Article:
In the world of medicine, radiology is on the rise. According to a report by MarketsandMarkets, nuclear medicine and radiation therapy are increasingly being used to diagnose and treat illnesses, in addition to a rise in cancer treatments throughout North America.1 More radiation therapy and diagnostic exams begets the need for more radiology professionals. In 2018, there were about 250,000 radiologic and MRI technologists in the United States. By 2028, the number of radiologic technologists is set to grow 9 percent and the number of MRI technologists is set to grow 11 percent.2
For these professionals, personal safety and the safety of their patients is of the utmost importance. Shielding and radiation protection products are highly valued in the global health marketplace. Recent research shows that the global medical radiation shielding market is predicted to grow at a CAGR of 4.8% from 2017 to 2022 to a value of $1,100 million.
So what does this extensive industry have to offer professionals and patients? For starters, it produces a variety of equipment, garments and protective gear that ensures minimal exposure to radiation.
Protective apparel is essential to radiologists, technicians and patients who interact with X-ray testing, MRIs and radiation treatments on a daily basis.
Radiation shielding gear includes vests, skirts, aprons and eyewear. But for radiology professionals, the style or cut of the gear is not the most important aspect—it’s the material itself. For many years, the industry standard was lead material. But today, another lead-free composite material introduced in the 1990s is growing in popularity. Lead-free products are made from two attenuating elements. The result is an extra flexible, lightweight alternative to the traditional lead materials.
What is a Lead-Free Apron?
A lead-free apron (LFA) is an apron made of a blend of attenuating heavy metals other than lead (Pb) and is a lightweight and non-toxic alternative to the traditional lead apron. These metals are usually some combination of aluminum, antimony, barium, bismuth, tin, titanium, or tungsten. Lead isn’t the sole metal with the ability to protect a person from harmful radiation. A lead-free apron results in a much less heavy finished X-ray protection product for healthcare professionals and their patients.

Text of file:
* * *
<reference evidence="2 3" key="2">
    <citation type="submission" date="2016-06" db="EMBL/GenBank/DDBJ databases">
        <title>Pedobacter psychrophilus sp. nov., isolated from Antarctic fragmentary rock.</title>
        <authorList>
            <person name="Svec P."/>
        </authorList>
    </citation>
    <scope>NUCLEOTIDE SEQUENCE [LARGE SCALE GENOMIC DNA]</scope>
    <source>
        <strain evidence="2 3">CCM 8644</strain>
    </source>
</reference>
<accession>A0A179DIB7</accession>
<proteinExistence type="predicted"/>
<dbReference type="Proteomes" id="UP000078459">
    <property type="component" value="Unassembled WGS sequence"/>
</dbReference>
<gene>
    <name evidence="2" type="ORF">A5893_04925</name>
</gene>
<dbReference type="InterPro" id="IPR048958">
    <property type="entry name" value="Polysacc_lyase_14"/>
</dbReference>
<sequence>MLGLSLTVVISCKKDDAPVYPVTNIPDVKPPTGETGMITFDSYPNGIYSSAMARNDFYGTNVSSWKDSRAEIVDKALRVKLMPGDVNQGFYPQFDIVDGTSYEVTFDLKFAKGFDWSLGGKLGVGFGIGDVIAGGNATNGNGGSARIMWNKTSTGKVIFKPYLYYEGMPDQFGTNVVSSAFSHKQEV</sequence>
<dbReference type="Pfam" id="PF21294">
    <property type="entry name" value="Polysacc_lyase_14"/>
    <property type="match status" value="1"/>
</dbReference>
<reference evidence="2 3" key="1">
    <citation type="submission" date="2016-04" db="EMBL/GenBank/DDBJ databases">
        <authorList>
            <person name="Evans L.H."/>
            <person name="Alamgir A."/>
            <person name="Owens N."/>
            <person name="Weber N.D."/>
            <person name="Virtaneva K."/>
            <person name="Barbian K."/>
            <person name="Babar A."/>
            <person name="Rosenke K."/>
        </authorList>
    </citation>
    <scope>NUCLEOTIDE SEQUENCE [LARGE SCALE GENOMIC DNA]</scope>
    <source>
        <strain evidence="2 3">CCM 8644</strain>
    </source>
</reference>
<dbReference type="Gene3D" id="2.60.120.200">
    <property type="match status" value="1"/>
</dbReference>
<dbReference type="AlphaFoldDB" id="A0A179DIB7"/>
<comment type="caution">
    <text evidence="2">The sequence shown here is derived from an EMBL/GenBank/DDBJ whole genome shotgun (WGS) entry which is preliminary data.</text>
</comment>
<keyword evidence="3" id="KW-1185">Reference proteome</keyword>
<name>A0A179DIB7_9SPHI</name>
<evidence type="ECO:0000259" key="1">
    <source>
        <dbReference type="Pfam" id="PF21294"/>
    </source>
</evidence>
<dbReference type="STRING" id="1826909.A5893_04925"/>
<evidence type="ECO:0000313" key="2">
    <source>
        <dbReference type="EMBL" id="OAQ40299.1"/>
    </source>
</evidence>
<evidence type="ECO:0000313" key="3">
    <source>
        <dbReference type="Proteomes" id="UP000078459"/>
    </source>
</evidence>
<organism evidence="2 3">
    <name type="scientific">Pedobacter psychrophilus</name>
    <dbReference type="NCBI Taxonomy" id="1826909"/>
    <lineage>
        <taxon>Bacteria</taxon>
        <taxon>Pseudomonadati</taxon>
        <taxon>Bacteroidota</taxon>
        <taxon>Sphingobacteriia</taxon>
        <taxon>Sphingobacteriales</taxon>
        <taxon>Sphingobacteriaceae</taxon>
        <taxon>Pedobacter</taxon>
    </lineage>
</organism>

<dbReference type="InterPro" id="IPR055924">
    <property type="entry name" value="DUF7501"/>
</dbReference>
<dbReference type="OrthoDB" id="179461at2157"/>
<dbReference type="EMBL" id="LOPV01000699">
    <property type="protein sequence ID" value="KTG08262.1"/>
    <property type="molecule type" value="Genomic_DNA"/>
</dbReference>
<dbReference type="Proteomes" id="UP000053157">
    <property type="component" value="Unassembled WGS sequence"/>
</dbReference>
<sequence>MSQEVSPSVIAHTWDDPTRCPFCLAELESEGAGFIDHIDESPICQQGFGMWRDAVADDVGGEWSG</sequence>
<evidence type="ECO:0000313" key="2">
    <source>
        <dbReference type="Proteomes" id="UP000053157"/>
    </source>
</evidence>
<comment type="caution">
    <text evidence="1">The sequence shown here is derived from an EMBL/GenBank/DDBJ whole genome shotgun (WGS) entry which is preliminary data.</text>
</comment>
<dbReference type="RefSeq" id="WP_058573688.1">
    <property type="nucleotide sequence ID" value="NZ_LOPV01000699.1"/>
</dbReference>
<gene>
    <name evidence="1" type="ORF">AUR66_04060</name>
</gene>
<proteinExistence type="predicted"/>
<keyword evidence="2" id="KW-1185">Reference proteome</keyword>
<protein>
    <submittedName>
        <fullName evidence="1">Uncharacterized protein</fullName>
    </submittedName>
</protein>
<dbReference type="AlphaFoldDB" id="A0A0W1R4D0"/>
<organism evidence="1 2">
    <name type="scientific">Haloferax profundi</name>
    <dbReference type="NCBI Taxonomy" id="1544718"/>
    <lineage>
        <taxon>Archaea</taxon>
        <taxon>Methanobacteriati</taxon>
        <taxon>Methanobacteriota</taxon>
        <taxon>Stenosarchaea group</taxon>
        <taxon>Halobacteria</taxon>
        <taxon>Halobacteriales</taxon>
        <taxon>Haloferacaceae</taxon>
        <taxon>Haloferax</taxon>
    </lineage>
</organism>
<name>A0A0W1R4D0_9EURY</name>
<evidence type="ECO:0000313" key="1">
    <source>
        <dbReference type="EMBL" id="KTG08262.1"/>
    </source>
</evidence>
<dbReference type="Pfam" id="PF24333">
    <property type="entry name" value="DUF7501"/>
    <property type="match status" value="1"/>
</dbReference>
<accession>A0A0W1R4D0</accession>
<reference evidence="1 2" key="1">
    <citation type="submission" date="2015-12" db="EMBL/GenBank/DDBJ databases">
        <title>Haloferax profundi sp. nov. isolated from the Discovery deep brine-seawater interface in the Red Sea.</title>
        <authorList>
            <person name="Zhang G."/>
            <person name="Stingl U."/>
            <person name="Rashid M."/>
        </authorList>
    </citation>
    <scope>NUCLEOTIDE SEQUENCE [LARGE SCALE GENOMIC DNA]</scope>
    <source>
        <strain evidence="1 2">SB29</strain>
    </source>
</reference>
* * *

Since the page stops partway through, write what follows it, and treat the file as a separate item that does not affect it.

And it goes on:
The Benefits of Going Lead-Free
So, what’s the benefit switching from lead to lead-free shielding gear?
For those who wear traditional lead shielding gear on a regular basis, or for extended periods, the benefit of switching to lead-free could be life-changing. According to the Mayo Clinic, a recent study shows that many radiology professionals are reporting musculoskeletal pain from the weight of lead materials. Of those surveyed, 62% of technicians, 60% of nurses and 44% of attending physicians reported job-related pain. Pain was more often reported by women, workers exposed to radiation more frequently and by those who wore a lead apron more often.
The National Center for Biotechnology also agrees that a non-lead shielding option “lessens the physical repercussions of long hours wearing unnecessarily heavy radiation protection garments.” In addition to the toll that lead aprons can have on the body, there is an environmental drawback to using these products. Every year, more than 150,000 lead x-ray aprons are disposed of, adding in excess of one million pounds of toxic lead metal waste across the globe. Although there are safe ways to recycle lead garments, the lead-free alternative is easier to recycle, without posing as a potential environmental pollutant.
Both material options are highly prevalent in the radiation shielding product market and in doctor’s offices around the world. For hospitals and medical practices, consider the volume of materials needed, the frequency of use, patients’ opinions and of course, the preference of your radiologists and technicians.
Use a free comparison guide to learn more about the differences between lead and lead-free aprons and the four things you should consider before purchasing your next X-ray protective garment.